It was Robert Pirsig’s birthday last week. Pirsig was born 9/6/28 in Minneapolis, Minnesota. A precocious child, with an I.Q. of 170 at age 9, Robert skipped several grades, got his high school diploma at 15 and entered the University of Minnesota to study biochemistry that autumn.
In Zen and the Art of Motorcycle Maintenance, he described the central character, thought to represent himself, as being far from a typical student; he was interested in science as a goal in itself, rather than as a way to establish a career.
He was eventually expelled from the university for poor grades. The story is that he lost interest in the science when he came to understand that there was always more than one (perhaps unlimited) workable hypothesis to explain any given phenomenon. The idea that science had limitations was something of a revelation to him.
He did a stint in the Army in 1946 and was stationed in South Korea until 1948. Upon his discharge, he settled in Seattle, completed BA in Eastern Philosophy and attended Banaras Hindu University in India, to study Eastern Philosophy and culture. He also did some graduate work in philosophy and journalism at the University of Chicago.
He married Nancy Ann James in 1954 and they had two sons: Chris (1956) and Theodore (1958. In 1958). He taught creative writing at Montana State University -Bozeman for several years.
But Pirsig suffered a nervous breakdown and spent time in and out of psychiatric hospitals between 1961 and 1963. He was diagnosed with paranoid schizophrenia and clinical depression and was treated with electroconvulsive therapy (ECT) several times.
Almost all of his life story comes into play in his autobiographical book Zen and the Art of Motorcycle Maintenance published in 1974 after being rejected 121 times before being accepted by William Morrow Publishers.
I can see by my watch, without taking my hand from the left grip of the cycle, that it is eight-thirty in the morning. The wind, even at sixty miles an hour, is warm and humid. When it’s this hot and muggy at eight-thirty, I’m wondering what it’s going to be like in the afternoon. [...] In the wind are pungent odors from the marshes by the road. We are in an area of the Central Plains filled with thousands of duck hunting sloughs, heading northwest from Minneapolis toward the Dakotas. [...] I’m happy to be riding back into this country. It is a kind of nowhere, famous for nothing at all and has an appeal because of just that. Tensions disappear along old roads like this.
That is the opening of Pirsig’s now cult, philosophy classic, Zen and the Art of Motorcycle Maintenance: An Inquiry into Values.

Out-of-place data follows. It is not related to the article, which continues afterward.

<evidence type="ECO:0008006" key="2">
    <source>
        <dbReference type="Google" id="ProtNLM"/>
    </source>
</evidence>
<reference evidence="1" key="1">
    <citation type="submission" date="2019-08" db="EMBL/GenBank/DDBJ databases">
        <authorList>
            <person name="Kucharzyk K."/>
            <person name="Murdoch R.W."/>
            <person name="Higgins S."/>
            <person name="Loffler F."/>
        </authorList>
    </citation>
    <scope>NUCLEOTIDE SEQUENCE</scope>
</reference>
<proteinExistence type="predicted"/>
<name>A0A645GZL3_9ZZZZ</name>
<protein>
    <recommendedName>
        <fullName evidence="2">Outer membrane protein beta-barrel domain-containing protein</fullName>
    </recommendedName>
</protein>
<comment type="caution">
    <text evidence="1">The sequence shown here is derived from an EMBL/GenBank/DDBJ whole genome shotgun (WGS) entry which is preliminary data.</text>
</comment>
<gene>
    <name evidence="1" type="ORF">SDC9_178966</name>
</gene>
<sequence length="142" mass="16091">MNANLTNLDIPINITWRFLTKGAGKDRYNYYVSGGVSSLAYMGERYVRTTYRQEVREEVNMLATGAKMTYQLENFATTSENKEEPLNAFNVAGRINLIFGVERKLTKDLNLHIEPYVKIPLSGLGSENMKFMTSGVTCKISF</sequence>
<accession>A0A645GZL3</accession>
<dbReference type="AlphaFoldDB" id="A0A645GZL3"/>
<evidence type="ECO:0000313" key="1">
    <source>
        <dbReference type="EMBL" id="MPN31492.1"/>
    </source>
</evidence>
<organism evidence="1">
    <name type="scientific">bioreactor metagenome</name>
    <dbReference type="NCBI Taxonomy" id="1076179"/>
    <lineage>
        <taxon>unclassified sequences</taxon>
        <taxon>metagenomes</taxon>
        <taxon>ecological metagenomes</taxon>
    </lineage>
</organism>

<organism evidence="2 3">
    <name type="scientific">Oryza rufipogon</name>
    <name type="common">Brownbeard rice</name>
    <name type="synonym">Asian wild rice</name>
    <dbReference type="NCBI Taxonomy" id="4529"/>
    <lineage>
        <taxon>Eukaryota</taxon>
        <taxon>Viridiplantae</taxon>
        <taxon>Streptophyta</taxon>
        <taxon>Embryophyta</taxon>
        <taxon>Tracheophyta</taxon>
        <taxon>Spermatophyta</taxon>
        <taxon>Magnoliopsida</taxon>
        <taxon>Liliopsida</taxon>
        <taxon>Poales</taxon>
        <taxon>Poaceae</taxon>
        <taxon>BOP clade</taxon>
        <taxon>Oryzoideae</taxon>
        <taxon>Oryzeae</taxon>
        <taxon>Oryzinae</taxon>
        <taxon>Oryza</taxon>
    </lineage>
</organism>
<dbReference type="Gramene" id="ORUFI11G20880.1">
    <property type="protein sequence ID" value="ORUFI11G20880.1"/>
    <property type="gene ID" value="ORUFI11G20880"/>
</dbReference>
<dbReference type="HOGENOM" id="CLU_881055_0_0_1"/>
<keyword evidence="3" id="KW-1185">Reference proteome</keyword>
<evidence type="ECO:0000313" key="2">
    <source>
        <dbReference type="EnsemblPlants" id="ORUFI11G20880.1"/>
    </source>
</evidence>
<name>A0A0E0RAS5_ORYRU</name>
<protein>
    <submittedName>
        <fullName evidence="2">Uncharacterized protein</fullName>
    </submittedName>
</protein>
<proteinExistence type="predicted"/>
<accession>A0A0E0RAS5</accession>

The “novel” is a first person description of a 17-day journey by the narrator (unnamed, but essentially Pirsig) by motorcycle from Minnesota to California. He is accompanied by his son Chris and for the first half of the trip by friends John and Sylvia Sutherland.
Along the way are philosophical discussions (referred to as Chautauquas). The discussions are commentaries on both the present-day journey and the narrator’s past. His past self is a character, Phaedrus (from Plato’s dialogue). Phaedrus was a professor of creative and technical writing at a small college. He became so obsessed with trying to define what it meant to be good or quality noy only as a writer but in life. The pursuit drives him insane. writing, and what in general defines good, or “quality”. His philosophical investigations eventually drove him insane, and he was subjected to electroconvulsive ECT therapy which permanently changed his personality.
Through the book’s dialogs with Phaedrus and the people that accompany him or he meets along the way, the narrator is able to reconcile himself with his past. The book also serves as a short course in the history of philosophy of Western and Eastern philosophy.
In 1974, Pirsig was awarded a Guggenheim Fellowship to allow him to write a second book.
Unfortunately, in 1979, Pirsig’s son Chris was stabbed to death during a mugging outside the San Francisco Zen Center. Pirsig has written about this even in an afterword to subsequent editions of Zen and the Art of Motorcycle Maintenance.
Although he and his second wife, Kimball, considered aborting the child she conceived in 1980, he ultimately decided that this unborn child was a continuation of the life pattern that Chris had occupied. This child’s name is Nell.
In 1991, he published Lila: An Inquiry Into Morals in which he tries to further develop his “Metaphysics of Quality.” Phaedrus is still searching and is now bouncing ideas off of Lila, an aging, desperate “wharf-bar pickup.”
In the years following the publication of his two books and the death of his son, Pirsig became reclusive. He subsequently traveled around the Atlantic Ocean by boat, has lived in Norway, Sweden, Belgium, Ireland, England and in various places around the United States. As far as I can find, he currently lives in New Hampshire and does not publish or give interviews.
Zen and the Art of Motorcycle Maintenance was an important book to me in college. Years later, I picked up a book that is a Guidebook to Zen and the Art of Motorcycle Maintenance thinking that there must be more to the novel than I had understood in my younger years. Though there probably is more in the book – like philosophical concepts that I floated over – I think what I was looking for was more from my own life.